The goals of this third lab of the course are as follows:

- simple skills: to learn a bit (!) about the practical use of spreadsheets
- a first program: to get a computer to do what you already know how to do yourself, via written "instructions"
- abstraction: to see an example of how a solution to a problem can be abstracted or generalized away from some specific details
- an experiment: how well can students in the course do in finding and reading technical documentation on their own?

**value:**a value is, for our purposes, a fixed number entered into a spreadsheet cell (the little boxes)*or*a number which appears in the cell, but was calculated according to a formula.**formula:**a formula is an algebraic expression (using e.g. + and *) which specifies how a cell's displayed value is to be computed.*A formula is indicated by typing an "=" sign as the first entry into the cell's contents.***reference:**in addition to operators (+, *, -, etc.) and fixed numerals (1, 2 10, etc.), a formula may contain references to other cells: these are written using a column letter and row number (e.g., A1, B12, Z17). The values in the referenced cell will be "filled in" to compute the value of the formula (and modified whenever the value of the referenced cell is).**relative and fixed references:**cell formulas are often duplicated by cutting and pasting or by "filling" (see below). When this happens, an unadorned reference in a formula will be replicated so that it reflects changes in the new cell position. For example, A1 might become B1 in a copy of the formula moved to the right, relative to the original.

If you wish to preserve a reference to a fixed, absolute cell position, use a fixed reference of the form $A$1 or $C$12: it will not change when the formula is copied or filled.**filling:**in many cases, we want to caculate the same sort of formula for many different related values in the spreadsheet, typically arranged across a row or column. We can do this automatically by putting in one formula, to serve as the "example" and then*filling*this formula in to the other relevant cells (in most cases, the formula will be automatically changed so that successive formula results refer to successive input values). To fill in a row or column area with such formulae, select the "example" cell (which must be written in first), then drag your mouse to include the cells to be filled in; finally choose "Fill left" (or "Fill down", "Fill right", etc.) from the fill options in the edit menu.**functions and arguments:**addition, subtraction and other common algebraic operations can be written into formulae using the usual infix notations familiar from arithmetic (+, *, etc.). But other functions, including less common algebraic ones as well as those specifically related to spreadsheets, can also be used. Most of these are written using a different syntax which puts the function name (often a word) first, followed by a number of arguments in parentheses and separated by commas. For example "MOD(7,2)" will evaluate to 1, since the MOD function returns the remainder of its first argument when divided by the second argument. These functions can be used in conjunction with other functions and operations, e.g.:which evaluates to 4. Other useful functions include the TRUNC function, which will round down (or truncate) a number to the next smallest integer, so that there are no digits after the decimal point.= 3 * (MOD(28/4),3) + 1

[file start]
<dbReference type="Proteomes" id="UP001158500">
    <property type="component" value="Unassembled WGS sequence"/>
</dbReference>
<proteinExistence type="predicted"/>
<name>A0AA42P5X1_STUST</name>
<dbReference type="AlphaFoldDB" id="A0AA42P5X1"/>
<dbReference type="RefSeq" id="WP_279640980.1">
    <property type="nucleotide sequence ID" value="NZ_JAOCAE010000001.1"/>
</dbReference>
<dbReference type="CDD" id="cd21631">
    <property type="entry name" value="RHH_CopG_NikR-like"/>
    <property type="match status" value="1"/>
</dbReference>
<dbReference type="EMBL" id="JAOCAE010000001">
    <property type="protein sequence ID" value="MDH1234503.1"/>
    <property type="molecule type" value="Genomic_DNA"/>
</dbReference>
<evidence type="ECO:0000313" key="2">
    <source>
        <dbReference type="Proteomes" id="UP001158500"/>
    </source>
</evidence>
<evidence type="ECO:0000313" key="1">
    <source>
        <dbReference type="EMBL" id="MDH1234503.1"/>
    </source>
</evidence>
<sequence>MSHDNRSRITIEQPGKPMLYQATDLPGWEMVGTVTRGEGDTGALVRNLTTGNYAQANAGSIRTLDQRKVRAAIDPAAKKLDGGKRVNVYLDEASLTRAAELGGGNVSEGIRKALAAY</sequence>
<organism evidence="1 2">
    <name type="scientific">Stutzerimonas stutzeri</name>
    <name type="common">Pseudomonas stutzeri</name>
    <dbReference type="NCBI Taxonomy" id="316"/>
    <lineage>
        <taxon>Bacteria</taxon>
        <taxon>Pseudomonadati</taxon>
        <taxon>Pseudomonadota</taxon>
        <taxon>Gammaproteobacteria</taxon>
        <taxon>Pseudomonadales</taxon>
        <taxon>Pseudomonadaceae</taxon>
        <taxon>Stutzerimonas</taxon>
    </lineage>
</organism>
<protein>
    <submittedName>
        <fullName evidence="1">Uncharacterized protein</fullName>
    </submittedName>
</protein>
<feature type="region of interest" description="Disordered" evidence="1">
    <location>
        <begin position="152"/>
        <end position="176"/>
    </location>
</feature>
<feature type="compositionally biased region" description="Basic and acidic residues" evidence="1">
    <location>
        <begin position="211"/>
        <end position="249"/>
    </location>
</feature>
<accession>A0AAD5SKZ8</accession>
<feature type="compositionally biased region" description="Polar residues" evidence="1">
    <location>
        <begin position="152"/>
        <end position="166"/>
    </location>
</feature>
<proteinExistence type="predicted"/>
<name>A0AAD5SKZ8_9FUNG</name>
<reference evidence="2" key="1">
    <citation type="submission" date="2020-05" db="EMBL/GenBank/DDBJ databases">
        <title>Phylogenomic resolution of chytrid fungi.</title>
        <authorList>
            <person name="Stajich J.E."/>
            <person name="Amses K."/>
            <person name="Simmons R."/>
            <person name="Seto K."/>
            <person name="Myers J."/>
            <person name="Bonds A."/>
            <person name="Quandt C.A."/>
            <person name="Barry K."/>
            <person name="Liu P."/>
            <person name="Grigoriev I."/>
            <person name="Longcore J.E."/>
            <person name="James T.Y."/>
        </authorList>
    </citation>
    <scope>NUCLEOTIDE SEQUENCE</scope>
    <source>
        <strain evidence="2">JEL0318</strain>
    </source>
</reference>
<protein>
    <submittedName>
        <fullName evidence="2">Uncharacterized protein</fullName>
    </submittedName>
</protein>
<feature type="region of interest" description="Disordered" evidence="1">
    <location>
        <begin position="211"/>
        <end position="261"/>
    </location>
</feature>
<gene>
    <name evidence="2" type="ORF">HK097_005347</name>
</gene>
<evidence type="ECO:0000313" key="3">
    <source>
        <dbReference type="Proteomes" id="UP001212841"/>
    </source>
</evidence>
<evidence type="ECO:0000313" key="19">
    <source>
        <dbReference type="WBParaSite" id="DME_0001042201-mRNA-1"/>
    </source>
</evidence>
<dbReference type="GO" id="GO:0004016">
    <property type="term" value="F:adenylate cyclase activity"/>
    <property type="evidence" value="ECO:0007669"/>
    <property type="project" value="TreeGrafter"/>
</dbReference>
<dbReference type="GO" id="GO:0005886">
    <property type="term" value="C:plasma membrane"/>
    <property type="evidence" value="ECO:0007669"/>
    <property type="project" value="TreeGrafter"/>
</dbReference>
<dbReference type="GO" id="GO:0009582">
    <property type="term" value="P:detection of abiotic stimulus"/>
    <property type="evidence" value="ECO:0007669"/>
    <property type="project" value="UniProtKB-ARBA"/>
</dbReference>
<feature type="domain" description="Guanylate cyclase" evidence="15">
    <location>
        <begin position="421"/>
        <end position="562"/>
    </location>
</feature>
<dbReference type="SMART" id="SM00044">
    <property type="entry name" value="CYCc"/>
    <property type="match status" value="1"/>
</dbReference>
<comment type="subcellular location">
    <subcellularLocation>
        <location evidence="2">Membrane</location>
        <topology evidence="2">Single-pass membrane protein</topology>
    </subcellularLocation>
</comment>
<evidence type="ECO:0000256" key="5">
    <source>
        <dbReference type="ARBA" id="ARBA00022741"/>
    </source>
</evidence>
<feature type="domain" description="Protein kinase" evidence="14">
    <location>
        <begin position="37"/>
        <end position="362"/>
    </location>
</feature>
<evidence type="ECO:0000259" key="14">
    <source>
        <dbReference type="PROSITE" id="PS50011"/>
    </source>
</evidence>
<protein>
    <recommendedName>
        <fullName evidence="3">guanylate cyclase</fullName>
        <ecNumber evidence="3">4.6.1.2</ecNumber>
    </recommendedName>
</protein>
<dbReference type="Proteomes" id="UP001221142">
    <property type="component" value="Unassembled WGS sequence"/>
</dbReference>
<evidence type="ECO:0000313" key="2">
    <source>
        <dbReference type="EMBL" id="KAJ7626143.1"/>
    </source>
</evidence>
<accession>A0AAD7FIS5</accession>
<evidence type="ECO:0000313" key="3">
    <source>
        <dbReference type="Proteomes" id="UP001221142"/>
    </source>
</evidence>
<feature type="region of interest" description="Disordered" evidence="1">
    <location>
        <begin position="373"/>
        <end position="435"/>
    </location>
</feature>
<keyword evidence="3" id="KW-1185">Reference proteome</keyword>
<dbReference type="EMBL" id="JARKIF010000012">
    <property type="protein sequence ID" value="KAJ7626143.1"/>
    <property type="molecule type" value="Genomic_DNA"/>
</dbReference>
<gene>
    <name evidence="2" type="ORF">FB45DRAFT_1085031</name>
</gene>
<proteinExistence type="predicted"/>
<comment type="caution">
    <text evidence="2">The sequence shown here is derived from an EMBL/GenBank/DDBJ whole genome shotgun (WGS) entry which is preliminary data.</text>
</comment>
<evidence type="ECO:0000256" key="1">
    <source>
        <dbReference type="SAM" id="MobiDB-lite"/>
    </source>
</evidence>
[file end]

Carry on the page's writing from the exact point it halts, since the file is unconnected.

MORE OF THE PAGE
So, you might want to use the following strategy:

**the input:**just a cell in which the user can type the input value; you may want to label it with a fixed-text cell nearby ("Input:").**powers:**you can make a list of the powers of 2 (from right to left is best) by putting a 1 in some cell to the right, and then specifying that each cell to the left should be multiplied by 2.**"remnants":**to compute the binary place values, you can use cells which start from the input, and then successively divide by 2, each time making sure to truncate to an integer number (use the TRUNC function, with a 0 second argument).**digits:**the row of binary digits can be computed by letting each digit be the remainder of dividing the corresponding "remnant" by 2; this can be written using the MOD function, with a second argument of 2.**values:**in order to check the result, you can mulitply each binary digit by the corresponding value in the row of powers of 2, then sum these values using "+" or the "SUM" function.